Aldermen will vote in June on a long-stalled plan to put an elected board of Chicago residents in charge of the Chicago Police Department, a key mayoral ally said Friday.
If the measure advances, the full City Council could act June 23 to implement that the last major reform proposed — but not implemented — in the wake of the police murder of Laquan McDonald, said Ald. Chris Taliaferro (29th Ward) during a meeting of the Public Safety Committee.
That means it is crunch time for Mayor Lori Lightfoot, who first promised to introduce her own plan for an elected board to oversee the police department eight months ago. Lightfoot promised Thursday to have a plan ready and submitted to City Clerk Anna Valencia on Monday, the deadline for the proposed ordinance to be introduced at Wednesday’s City Council meeting, allowing a vote by aldermen in June.
Although Lightfoot campaigned for mayor in 2019 on a platform that included a promise to sign the measure crafted by a coalition of community organizations under the umbrella of the Grassroots Association for Police Accountability, known as GAPA, into law within her first 100 days in office, she reversed course when the supporters insisted that the elected board have the final say on police policies.
That would make it impossible for the mayor to keep Chicago safe, Lightfoot said.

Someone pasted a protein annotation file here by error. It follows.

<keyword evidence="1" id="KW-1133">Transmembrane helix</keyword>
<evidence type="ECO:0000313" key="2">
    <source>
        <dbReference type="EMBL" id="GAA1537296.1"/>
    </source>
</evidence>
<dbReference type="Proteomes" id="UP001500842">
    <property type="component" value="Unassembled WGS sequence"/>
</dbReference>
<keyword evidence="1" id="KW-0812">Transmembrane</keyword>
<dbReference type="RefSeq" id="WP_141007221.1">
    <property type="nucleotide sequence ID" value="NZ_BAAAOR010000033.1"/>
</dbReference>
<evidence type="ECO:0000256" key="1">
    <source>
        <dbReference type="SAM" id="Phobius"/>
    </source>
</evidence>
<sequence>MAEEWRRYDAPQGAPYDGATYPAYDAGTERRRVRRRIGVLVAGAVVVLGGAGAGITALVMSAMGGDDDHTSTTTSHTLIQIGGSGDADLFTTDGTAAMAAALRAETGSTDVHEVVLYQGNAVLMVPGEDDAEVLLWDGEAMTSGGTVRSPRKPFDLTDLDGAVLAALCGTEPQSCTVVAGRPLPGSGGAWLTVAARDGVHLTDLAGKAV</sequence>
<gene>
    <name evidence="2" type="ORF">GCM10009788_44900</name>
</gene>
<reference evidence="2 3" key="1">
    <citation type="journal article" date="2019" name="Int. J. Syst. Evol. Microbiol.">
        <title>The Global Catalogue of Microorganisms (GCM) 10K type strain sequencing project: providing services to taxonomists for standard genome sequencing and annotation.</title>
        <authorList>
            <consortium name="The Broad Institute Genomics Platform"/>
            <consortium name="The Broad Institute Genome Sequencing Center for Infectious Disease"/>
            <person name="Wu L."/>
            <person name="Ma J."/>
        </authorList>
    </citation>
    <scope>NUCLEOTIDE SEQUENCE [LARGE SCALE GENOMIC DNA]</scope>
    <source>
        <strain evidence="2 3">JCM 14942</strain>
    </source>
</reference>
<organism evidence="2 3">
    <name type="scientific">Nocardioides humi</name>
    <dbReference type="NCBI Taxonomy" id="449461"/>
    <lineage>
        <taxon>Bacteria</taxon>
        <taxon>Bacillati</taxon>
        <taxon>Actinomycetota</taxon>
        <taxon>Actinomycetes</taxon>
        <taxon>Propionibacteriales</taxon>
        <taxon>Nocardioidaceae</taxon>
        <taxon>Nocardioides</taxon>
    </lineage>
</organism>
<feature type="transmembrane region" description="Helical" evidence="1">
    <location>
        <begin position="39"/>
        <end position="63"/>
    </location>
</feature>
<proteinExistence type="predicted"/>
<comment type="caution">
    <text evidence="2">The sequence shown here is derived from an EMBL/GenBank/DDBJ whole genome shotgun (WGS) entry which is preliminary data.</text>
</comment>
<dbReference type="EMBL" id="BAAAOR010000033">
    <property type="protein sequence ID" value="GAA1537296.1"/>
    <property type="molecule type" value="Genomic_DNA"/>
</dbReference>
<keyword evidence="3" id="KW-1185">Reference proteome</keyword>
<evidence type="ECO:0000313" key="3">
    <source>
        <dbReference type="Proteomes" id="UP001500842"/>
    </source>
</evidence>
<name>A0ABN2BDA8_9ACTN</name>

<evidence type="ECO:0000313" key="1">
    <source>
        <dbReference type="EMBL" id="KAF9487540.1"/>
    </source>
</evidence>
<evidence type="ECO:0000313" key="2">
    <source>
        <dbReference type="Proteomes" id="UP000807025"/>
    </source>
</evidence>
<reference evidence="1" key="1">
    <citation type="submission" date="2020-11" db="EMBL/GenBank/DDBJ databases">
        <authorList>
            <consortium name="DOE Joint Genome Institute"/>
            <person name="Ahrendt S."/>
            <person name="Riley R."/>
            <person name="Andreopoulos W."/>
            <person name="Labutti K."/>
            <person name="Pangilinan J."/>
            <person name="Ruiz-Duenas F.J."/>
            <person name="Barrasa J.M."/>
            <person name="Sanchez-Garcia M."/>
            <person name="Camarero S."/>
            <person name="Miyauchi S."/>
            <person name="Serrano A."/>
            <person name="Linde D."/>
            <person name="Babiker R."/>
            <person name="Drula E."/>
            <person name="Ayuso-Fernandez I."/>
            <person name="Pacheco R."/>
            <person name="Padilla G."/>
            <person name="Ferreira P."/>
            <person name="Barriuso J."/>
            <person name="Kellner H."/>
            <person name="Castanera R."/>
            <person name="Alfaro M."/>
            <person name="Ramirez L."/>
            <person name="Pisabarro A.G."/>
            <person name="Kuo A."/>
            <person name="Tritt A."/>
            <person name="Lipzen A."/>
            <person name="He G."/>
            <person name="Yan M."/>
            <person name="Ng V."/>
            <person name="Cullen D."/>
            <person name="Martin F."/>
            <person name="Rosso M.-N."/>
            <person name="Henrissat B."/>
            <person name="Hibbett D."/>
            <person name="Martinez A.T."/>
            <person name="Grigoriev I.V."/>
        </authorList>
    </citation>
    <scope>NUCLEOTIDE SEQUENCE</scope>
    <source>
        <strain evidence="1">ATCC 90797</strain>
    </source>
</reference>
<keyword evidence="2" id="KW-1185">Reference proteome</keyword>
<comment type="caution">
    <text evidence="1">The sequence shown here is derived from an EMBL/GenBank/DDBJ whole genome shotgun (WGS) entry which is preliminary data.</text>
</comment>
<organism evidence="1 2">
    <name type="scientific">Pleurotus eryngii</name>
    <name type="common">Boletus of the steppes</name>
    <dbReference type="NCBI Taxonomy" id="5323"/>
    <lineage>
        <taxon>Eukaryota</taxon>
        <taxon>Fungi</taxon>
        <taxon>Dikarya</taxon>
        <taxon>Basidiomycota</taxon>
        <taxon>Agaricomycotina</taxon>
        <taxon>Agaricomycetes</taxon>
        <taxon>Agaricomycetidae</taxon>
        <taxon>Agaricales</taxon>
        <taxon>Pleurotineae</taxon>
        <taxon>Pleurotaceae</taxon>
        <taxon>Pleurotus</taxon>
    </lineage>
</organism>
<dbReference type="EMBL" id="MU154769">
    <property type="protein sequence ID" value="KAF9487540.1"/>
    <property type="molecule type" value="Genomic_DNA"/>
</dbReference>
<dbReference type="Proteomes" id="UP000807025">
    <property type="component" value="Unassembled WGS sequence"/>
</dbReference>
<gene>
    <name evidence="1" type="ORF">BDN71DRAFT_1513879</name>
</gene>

Even as she faces a revolt from aldermen, Lightfoot has yet to reveal any details of her plan. All three of the major City Council caucuses have endorsed a compromise measure known as Empowering Communities for Public Safety, which was crafted after supporters of GAPA joined forces with the supporters of a competing proposal known as CPAC.
Lightfoot said her proposal will take “the best of both GAPA and CPAC.”
The Empowering Communities for Public Safety proposal would create a two-tiered system of accountability for police officers by focusing on each of the 22 police districts as well as citywide.
The elected board would have the power to hire and fire the head of the Civilian Office of Police Accountability, known as COPA, the agency charged with investigating officer misconduct, and would have the final say on policy disputes between the police department and its two oversight agencies: COPA and the Police Board, which disciplines officers.
The issue of the ultimate authority on policy was what derailed the passage of the ordinance crafted by GAPA in March 2020. Lightfoot demanded that the mayor have the power to resolve any disputes, while the proposal from GAPA would give the ultimate decision-making power to the commission. A two-thirds vote of the City Council could overturn a decision by the commission.
In addition, Lightfoot objects to giving the elected oversight board the power to trigger City Council hearings and action with a no-confidence vote in the superintendent, the president of the Police Board and the head of COPA.
CPAC would have given an elected board the power to hire and fire the superintendent. Lightfoot has rejected that proposal as too far-reaching, saying that as mayor she “wears the jacket” for public safety.
A binding referendum, which could go to voters in 2022, could give the 11-member board the power to hire and fire the superintendent, negotiate contracts with the police department’s labor unions and set the Chicago Police Department’s budget. The mayor would appoint two members of the board if the referendum is approved.